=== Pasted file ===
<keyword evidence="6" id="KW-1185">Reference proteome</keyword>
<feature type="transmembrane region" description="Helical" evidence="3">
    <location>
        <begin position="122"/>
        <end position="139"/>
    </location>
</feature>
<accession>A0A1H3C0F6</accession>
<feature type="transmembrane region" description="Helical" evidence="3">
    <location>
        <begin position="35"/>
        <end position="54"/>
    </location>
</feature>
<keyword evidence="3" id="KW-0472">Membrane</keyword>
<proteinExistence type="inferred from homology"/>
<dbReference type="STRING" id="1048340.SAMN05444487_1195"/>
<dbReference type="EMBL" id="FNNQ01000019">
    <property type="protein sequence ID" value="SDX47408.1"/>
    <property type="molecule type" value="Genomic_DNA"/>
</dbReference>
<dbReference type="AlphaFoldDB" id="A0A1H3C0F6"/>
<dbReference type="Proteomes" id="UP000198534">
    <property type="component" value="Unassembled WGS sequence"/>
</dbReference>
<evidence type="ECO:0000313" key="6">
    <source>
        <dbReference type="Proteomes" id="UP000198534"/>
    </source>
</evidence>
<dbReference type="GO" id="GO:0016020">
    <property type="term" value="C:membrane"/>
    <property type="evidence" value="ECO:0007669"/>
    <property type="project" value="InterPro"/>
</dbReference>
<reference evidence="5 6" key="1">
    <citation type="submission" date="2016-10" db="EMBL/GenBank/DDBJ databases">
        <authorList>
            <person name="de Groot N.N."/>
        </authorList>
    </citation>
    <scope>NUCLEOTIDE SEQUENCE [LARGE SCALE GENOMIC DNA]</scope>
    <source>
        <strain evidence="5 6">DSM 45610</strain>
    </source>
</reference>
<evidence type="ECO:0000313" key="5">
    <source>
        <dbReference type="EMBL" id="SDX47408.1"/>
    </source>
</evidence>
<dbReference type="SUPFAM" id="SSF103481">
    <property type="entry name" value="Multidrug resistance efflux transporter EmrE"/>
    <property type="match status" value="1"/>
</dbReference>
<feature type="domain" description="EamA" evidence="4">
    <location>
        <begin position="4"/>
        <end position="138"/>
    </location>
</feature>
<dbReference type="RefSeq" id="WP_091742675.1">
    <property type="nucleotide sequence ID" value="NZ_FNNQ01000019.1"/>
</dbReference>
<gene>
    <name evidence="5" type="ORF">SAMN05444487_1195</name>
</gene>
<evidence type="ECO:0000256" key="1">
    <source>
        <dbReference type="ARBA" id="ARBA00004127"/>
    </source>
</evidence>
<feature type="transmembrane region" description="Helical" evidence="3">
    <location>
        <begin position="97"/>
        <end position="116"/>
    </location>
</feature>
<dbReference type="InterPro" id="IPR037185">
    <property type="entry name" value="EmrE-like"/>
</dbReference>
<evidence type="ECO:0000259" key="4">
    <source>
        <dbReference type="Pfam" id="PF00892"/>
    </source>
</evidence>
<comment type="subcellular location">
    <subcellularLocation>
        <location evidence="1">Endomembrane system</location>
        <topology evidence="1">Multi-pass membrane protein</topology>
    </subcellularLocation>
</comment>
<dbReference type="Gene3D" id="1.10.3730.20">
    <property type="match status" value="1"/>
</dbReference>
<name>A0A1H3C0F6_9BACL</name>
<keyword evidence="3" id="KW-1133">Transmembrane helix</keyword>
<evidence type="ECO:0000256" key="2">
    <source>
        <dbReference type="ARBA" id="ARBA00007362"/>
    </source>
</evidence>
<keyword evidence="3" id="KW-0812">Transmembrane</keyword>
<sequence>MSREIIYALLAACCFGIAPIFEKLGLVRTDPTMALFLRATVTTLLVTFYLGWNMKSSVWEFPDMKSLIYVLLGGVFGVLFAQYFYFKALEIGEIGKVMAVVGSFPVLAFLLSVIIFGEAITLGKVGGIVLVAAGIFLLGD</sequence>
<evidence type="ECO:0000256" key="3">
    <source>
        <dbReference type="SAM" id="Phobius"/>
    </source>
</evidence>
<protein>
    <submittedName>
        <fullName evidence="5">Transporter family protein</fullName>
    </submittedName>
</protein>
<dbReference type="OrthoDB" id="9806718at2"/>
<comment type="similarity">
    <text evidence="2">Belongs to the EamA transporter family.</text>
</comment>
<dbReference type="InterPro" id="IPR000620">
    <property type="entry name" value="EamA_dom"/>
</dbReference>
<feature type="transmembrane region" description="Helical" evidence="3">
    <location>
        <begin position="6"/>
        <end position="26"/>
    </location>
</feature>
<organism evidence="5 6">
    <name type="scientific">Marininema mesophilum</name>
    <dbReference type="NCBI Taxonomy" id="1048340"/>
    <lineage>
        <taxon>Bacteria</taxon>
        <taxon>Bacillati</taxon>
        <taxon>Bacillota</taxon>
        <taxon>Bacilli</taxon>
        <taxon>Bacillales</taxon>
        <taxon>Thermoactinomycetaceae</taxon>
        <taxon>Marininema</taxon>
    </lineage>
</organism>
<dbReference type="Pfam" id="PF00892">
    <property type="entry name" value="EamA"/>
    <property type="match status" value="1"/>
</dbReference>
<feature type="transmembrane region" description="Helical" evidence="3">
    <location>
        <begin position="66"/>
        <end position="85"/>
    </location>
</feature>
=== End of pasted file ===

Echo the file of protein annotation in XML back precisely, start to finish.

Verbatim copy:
<keyword evidence="6" id="KW-1185">Reference proteome</keyword>
<feature type="transmembrane region" description="Helical" evidence="3">
    <location>
        <begin position="122"/>
        <end position="139"/>
    </location>
</feature>
<accession>A0A1H3C0F6</accession>
<feature type="transmembrane region" description="Helical" evidence="3">
    <location>
        <begin position="35"/>
        <end position="54"/>
    </location>
</feature>
<keyword evidence="3" id="KW-0472">Membrane</keyword>
<proteinExistence type="inferred from homology"/>
<dbReference type="STRING" id="1048340.SAMN05444487_1195"/>
<dbReference type="EMBL" id="FNNQ01000019">
    <property type="protein sequence ID" value="SDX47408.1"/>
    <property type="molecule type" value="Genomic_DNA"/>
</dbReference>
<dbReference type="AlphaFoldDB" id="A0A1H3C0F6"/>
<dbReference type="Proteomes" id="UP000198534">
    <property type="component" value="Unassembled WGS sequence"/>
</dbReference>
<evidence type="ECO:0000313" key="6">
    <source>
        <dbReference type="Proteomes" id="UP000198534"/>
    </source>
</evidence>
<dbReference type="GO" id="GO:0016020">
    <property type="term" value="C:membrane"/>
    <property type="evidence" value="ECO:0007669"/>
    <property type="project" value="InterPro"/>
</dbReference>
<reference evidence="5 6" key="1">
    <citation type="submission" date="2016-10" db="EMBL/GenBank/DDBJ databases">
        <authorList>
            <person name="de Groot N.N."/>
        </authorList>
    </citation>
    <scope>NUCLEOTIDE SEQUENCE [LARGE SCALE GENOMIC DNA]</scope>
    <source>
        <strain evidence="5 6">DSM 45610</strain>
    </source>
</reference>
<evidence type="ECO:0000313" key="5">
    <source>
        <dbReference type="EMBL" id="SDX47408.1"/>
    </source>
</evidence>
<dbReference type="SUPFAM" id="SSF103481">
    <property type="entry name" value="Multidrug resistance efflux transporter EmrE"/>
    <property type="match status" value="1"/>
</dbReference>
<feature type="domain" description="EamA" evidence="4">
    <location>
        <begin position="4"/>
        <end position="138"/>
    </location>
</feature>
<dbReference type="RefSeq" id="WP_091742675.1">
    <property type="nucleotide sequence ID" value="NZ_FNNQ01000019.1"/>
</dbReference>
<gene>
    <name evidence="5" type="ORF">SAMN05444487_1195</name>
</gene>
<evidence type="ECO:0000256" key="1">
    <source>
        <dbReference type="ARBA" id="ARBA00004127"/>
    </source>
</evidence>
<feature type="transmembrane region" description="Helical" evidence="3">
    <location>
        <begin position="97"/>
        <end position="116"/>
    </location>
</feature>
<dbReference type="InterPro" id="IPR037185">
    <property type="entry name" value="EmrE-like"/>
</dbReference>
<evidence type="ECO:0000259" key="4">
    <source>
        <dbReference type="Pfam" id="PF00892"/>
    </source>
</evidence>
<comment type="subcellular location">
    <subcellularLocation>
        <location evidence="1">Endomembrane system</location>
        <topology evidence="1">Multi-pass membrane protein</topology>
    </subcellularLocation>
</comment>
<dbReference type="Gene3D" id="1.10.3730.20">
    <property type="match status" value="1"/>
</dbReference>
<name>A0A1H3C0F6_9BACL</name>
<keyword evidence="3" id="KW-1133">Transmembrane helix</keyword>
<evidence type="ECO:0000256" key="2">
    <source>
        <dbReference type="ARBA" id="ARBA00007362"/>
    </source>
</evidence>
<keyword evidence="3" id="KW-0812">Transmembrane</keyword>
<sequence>MSREIIYALLAACCFGIAPIFEKLGLVRTDPTMALFLRATVTTLLVTFYLGWNMKSSVWEFPDMKSLIYVLLGGVFGVLFAQYFYFKALEIGEIGKVMAVVGSFPVLAFLLSVIIFGEAITLGKVGGIVLVAAGIFLLGD</sequence>
<evidence type="ECO:0000256" key="3">
    <source>
        <dbReference type="SAM" id="Phobius"/>
    </source>
</evidence>
<protein>
    <submittedName>
        <fullName evidence="5">Transporter family protein</fullName>
    </submittedName>
</protein>
<dbReference type="OrthoDB" id="9806718at2"/>
<comment type="similarity">
    <text evidence="2">Belongs to the EamA transporter family.</text>
</comment>
<dbReference type="InterPro" id="IPR000620">
    <property type="entry name" value="EamA_dom"/>
</dbReference>
<feature type="transmembrane region" description="Helical" evidence="3">
    <location>
        <begin position="6"/>
        <end position="26"/>
    </location>
</feature>
<organism evidence="5 6">
    <name type="scientific">Marininema mesophilum</name>
    <dbReference type="NCBI Taxonomy" id="1048340"/>
    <lineage>
        <taxon>Bacteria</taxon>
        <taxon>Bacillati</taxon>
        <taxon>Bacillota</taxon>
        <taxon>Bacilli</taxon>
        <taxon>Bacillales</taxon>
        <taxon>Thermoactinomycetaceae</taxon>
        <taxon>Marininema</taxon>
    </lineage>
</organism>
<dbReference type="Pfam" id="PF00892">
    <property type="entry name" value="EamA"/>
    <property type="match status" value="1"/>
</dbReference>
<feature type="transmembrane region" description="Helical" evidence="3">
    <location>
        <begin position="66"/>
        <end position="85"/>
    </location>
</feature>